nathan luedtke

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since Apr 15, 2011
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Recent posts by nathan luedtke

I dig it.

I think that cans of marking chalk are a great tool for this sort of thing. Maybe I'll start spraying around damaged irrigation lines, overgrown vegetation, broken sidewalks, damaged and missing utility covers, etc. See how long it takes for them to be dealt with.
3 years ago
Thank you Matt- that was the clearest explanation I've heard yet as to why lump charcoal is actually fundamentally different from biochar. I'll evaluate and adjust my process based on your input.
3 years ago
Dan Hemenway (not Toby) published this white paper on Kudzu Utilization back in 2006.

Full of great info and is a good example of really thinking through business ideas from a Permaculture perspective. It's a little sparse on details (he wrote it as a speculative venture- there's a note in there about further details being available if someone wanted to invest) but I'm sure all kinds of businesses could be built off of any similar "invasive" plants.
3 years ago
Returning to discuss Frank Herbert's DUNE, which I am rereading now for the first time since I "got into" permaculture.

There is NO WAY that Mollison and Holmgren hadn't read Herbert by the mid 70s when they developed the initial permaculture ideas and curriculum. Dune was published in 1965, and I see its marks all over the PDM.

Here is a selection of quotes from a chapter in Book 2 of Dune, near the midpoint of the book. I think Herbert does an incredible job of very briefly explaining a permaculture-style approach to ecology- focusing on the role of humans in guiding planetary ecosystemic processes. Some spoilers in the below text:


"I am Liet-Kynes," he said, addressing himself to the empty horizon, and his voice was a hoarse caricature of the strength it had known. "I am His Imperial Majesty's Planetologist," he whispered, "planetary ecologist for Arrakis. I am steward of this land."
...
A thought spread across his mind—clear, distinct: The real wealth of a planet is in its landscape, how we take part in that basic source of civilization—agriculture.
...
"The highest function of ecology is understanding consequences."
...
"The more life there is within a system, the more niches there are for life," his father said. And the voice came now from his left, from behind him.
...
"Life improves the capacity of the environment to sustain life," his father said. "Life makes needed nutrients more readily available. It binds more energy into the system through the tremendous chemical interplay from organism to organism."
...
"We are generalists," his father said. "You can't draw neat lines around planet-wide problems. Planetology is a cut-and-fit science."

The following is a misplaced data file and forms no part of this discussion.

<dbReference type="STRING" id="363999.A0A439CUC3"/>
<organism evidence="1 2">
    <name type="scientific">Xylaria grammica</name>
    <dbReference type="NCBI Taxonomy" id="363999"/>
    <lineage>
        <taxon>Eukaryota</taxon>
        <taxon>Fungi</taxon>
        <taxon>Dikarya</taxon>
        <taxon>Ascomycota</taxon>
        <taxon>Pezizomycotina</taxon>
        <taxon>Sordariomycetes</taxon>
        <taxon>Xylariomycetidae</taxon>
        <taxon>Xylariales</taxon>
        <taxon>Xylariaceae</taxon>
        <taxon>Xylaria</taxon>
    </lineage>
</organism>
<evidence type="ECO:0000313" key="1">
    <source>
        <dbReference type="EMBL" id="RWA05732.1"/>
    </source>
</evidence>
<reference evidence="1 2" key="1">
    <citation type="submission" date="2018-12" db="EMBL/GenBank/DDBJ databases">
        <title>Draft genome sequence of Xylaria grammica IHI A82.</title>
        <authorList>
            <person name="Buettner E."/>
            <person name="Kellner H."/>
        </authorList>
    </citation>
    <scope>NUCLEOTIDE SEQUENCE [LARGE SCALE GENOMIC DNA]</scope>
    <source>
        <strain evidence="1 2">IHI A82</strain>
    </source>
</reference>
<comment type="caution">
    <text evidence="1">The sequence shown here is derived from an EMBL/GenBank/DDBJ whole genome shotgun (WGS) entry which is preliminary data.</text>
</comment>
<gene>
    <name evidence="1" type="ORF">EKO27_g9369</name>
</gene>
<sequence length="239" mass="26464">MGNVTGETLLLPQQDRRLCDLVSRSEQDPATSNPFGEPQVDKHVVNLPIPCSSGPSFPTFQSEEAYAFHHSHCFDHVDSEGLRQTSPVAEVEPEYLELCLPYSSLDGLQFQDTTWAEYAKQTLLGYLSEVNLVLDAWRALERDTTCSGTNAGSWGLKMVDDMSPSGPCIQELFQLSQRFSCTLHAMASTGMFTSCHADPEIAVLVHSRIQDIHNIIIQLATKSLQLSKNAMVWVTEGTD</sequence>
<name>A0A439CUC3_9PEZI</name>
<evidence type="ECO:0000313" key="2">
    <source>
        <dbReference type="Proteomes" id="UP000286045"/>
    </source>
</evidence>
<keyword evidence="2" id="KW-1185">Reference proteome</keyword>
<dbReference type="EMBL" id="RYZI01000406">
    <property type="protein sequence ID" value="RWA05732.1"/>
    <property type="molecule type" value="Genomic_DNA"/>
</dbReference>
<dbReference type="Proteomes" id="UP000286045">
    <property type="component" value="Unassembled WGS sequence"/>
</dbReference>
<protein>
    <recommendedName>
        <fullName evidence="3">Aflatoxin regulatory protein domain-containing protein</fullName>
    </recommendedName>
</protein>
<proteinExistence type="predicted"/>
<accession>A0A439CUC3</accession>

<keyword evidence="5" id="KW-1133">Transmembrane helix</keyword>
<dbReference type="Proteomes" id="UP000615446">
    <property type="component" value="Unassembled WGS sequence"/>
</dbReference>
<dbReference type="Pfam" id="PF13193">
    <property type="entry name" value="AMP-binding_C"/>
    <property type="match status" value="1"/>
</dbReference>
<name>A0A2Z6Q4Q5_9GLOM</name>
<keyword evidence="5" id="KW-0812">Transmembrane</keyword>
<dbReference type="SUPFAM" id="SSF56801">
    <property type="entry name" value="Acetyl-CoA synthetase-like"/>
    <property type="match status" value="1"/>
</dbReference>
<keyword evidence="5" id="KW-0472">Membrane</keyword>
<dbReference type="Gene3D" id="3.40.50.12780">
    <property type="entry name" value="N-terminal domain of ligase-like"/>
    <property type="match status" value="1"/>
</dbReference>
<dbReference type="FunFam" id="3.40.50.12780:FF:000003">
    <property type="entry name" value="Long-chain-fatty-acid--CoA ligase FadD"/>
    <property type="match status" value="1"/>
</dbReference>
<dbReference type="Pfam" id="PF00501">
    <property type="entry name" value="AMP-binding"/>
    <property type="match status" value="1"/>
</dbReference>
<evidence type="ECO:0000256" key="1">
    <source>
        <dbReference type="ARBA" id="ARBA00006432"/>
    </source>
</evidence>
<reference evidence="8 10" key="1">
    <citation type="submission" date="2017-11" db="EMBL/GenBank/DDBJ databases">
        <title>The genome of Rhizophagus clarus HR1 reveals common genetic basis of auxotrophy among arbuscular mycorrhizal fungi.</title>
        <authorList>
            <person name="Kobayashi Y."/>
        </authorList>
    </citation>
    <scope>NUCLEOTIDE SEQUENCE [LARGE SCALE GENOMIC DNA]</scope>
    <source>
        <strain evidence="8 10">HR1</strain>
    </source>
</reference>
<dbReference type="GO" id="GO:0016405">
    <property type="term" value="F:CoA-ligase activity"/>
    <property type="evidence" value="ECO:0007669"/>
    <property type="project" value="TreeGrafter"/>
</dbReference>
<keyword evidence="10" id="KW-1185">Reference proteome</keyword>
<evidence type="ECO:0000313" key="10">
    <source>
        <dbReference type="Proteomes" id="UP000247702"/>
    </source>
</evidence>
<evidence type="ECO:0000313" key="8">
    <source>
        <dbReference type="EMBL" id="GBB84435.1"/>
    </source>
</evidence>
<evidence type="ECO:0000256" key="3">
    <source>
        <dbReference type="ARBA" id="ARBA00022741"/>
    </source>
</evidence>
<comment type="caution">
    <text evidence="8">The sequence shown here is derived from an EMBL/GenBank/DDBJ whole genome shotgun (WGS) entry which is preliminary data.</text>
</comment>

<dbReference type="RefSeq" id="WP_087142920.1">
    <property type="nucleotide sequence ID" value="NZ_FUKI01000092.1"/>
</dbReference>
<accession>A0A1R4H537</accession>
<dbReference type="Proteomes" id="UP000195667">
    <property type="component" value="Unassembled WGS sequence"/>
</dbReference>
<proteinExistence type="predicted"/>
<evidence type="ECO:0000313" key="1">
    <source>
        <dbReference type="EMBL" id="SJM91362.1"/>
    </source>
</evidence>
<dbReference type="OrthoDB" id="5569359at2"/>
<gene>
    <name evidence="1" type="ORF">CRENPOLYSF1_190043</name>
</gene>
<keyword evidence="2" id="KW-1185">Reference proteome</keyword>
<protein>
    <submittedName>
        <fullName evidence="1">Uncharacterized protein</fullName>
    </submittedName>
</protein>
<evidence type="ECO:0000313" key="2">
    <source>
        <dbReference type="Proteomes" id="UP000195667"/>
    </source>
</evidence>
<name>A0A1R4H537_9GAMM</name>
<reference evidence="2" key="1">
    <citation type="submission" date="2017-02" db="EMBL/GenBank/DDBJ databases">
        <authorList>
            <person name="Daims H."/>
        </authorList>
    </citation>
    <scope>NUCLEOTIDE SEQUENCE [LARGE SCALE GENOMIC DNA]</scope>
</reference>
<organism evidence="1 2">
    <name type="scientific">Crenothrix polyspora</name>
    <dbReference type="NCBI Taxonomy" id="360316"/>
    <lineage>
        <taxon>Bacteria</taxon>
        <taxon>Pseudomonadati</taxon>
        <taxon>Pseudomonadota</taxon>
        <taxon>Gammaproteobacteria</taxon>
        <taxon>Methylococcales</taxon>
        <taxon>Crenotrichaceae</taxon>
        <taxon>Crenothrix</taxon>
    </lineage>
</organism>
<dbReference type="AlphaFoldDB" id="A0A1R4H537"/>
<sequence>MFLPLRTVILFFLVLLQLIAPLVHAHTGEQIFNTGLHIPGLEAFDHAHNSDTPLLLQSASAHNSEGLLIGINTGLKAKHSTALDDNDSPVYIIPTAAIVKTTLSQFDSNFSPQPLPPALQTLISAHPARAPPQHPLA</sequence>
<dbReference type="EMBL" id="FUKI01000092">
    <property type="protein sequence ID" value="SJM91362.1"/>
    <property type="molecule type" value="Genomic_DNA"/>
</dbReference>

What's he trying to tell me? Kynes wondered. Is there some consequence I failed to see?
...
"To the working planetologist, his most important tool is human beings," his father said. "You must cultivate ecological, literacy among the people.
...
"The presence of moisture in the air helps prevent too-rapid evaporation from living bodies," his father said.

Why does he keep repeating the obvious? Kynes wondered.

He tried to think of moisture in the air—grass covering this dune… open water somewhere beneath him, a long qanat flowing with water open to the sky except in text illustrations. Open water… irrigation water… it took five thousand cubic meters of water to irrigate one hectare of land per growing season, he remembered.

"Our first goal on Arrakis," his father said, "is grassland provinces. We will start with these mutated poverty grasses. When we have moisture locked in grasslands, we'll move on to start upland forests, then a few open bodies of water—small at first—and situated along lines of prevailing winds with windtrap moisture precipitators spaced in the lines to recapture what the wind steals. We must create a true sirocco—a moist wind—but we will never get away from the necessity for windtraps."
...
"Movement across the landscape is a necessity for animal life," his father said. "Nomad peoples follow the same necessity. Lines of movement adjust to physical needs for water, food, minerals. We must control this movement now, align it for our purposes."
...
"We must do a thing on Arrakis never before attempted for an entire planet," his father said. "We must use man as a constructive ecological force—inserting adapted terraform life: a plant here, an animal there, a man in that place—to transform the water cycle, to build a new kind of landscape."
...
"It was lines of movement that gave us the first clue to the relationship between worms and spice," his father said.
...
"Men and their works have been a disease on the surface of their planets before now," his father said. "Nature tends to compensate for diseases, to remove or encapsulate them, to incorporate them into the system in her own way."